But oftentimes, young people may not have the expertise to manage such large sums wisely. One way to get around this is by establishing a trust fund and naming your children as beneficiaries. There are several types of trusts out there with their own rules and legal boundaries.
But with the help of an attorney and the guidance of a qualified financial advisor, you can establish an irrevocable trust for your children’s future benefit.
Moreover, all the assets you transfer toward the irrevocable trust technically leave your ownership. Thus, they effectively reduce the size of your estate. These assets can include pretty much anything with value. We list some examples below:
- Savings accounts
- Certificates of deposit (CD)
- Mutual funds
- Investment portfolios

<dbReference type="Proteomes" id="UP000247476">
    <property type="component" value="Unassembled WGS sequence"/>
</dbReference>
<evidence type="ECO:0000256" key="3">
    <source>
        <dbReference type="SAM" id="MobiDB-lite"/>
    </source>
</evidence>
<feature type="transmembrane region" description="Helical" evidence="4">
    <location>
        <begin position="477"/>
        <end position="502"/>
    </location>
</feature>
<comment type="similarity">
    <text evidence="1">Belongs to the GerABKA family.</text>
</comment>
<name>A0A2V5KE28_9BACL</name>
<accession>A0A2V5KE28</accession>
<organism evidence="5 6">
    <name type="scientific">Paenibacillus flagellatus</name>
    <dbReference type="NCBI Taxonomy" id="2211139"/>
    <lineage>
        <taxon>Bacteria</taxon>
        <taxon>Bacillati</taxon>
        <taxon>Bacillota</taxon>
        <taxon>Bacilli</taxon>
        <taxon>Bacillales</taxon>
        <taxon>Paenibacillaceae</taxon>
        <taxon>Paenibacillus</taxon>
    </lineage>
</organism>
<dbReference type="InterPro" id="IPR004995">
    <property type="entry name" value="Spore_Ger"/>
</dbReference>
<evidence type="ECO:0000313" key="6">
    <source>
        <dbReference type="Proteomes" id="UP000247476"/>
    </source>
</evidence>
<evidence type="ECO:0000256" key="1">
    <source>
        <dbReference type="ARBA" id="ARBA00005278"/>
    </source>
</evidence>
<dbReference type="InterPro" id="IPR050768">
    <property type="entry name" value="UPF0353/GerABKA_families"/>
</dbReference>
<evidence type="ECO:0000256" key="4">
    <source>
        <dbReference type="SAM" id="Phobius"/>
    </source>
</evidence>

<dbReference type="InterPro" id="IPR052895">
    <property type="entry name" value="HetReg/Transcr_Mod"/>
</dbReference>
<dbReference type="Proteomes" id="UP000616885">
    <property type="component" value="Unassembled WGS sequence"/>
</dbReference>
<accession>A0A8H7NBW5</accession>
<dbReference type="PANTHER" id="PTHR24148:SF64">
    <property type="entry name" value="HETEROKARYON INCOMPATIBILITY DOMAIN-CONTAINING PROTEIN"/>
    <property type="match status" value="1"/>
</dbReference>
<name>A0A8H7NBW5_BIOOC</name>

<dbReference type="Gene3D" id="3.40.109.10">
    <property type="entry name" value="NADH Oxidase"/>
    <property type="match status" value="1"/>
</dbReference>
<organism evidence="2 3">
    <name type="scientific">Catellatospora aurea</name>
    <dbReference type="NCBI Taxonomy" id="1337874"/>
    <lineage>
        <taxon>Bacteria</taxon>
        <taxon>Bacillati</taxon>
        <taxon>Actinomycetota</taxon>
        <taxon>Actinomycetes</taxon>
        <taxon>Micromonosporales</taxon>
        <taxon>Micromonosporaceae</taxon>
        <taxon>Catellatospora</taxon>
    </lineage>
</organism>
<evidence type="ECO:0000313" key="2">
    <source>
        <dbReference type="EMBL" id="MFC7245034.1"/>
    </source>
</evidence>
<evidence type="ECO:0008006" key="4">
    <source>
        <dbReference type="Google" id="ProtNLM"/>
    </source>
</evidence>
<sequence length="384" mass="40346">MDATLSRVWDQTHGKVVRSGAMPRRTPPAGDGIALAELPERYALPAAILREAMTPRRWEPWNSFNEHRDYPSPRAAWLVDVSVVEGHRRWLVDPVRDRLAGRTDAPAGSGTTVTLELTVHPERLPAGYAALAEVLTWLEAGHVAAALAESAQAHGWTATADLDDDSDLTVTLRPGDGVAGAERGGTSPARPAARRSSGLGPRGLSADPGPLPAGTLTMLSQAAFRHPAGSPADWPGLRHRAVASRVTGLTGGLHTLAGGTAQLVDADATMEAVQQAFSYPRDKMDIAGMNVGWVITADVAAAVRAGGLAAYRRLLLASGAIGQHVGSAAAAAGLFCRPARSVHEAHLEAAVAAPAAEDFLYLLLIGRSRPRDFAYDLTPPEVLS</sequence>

You can choose a financial advisor, investment professional or anyone else to be a trustee in charge of managing assets in the trust. Of course, state law governs specific provisions of an irrevocable trust, and these types of trusts may not be best for everyone. That’s why it’s always best to examine trust funds with the guidance of a professional financial advisor and tax professional.
What Gifts Are Nontaxable?
When you provide money or any other kind of property to certain individuals or institutions, the IRS won’t look at it as a taxable event. This means you can give as much as you want without catching the government’s attention. And it won’t reduce your lifetime gift and estate tax exemption. Below, we offer some examples.
Spouse: As long as your spouse is a U.S. citizen, you can transfer as much money or property as you want without triggering a gift tax. If your spouse is not a citizen, however, you have an annual limit before it starts to eat away at your lifetime exemption. For 2023, it’s $175,000.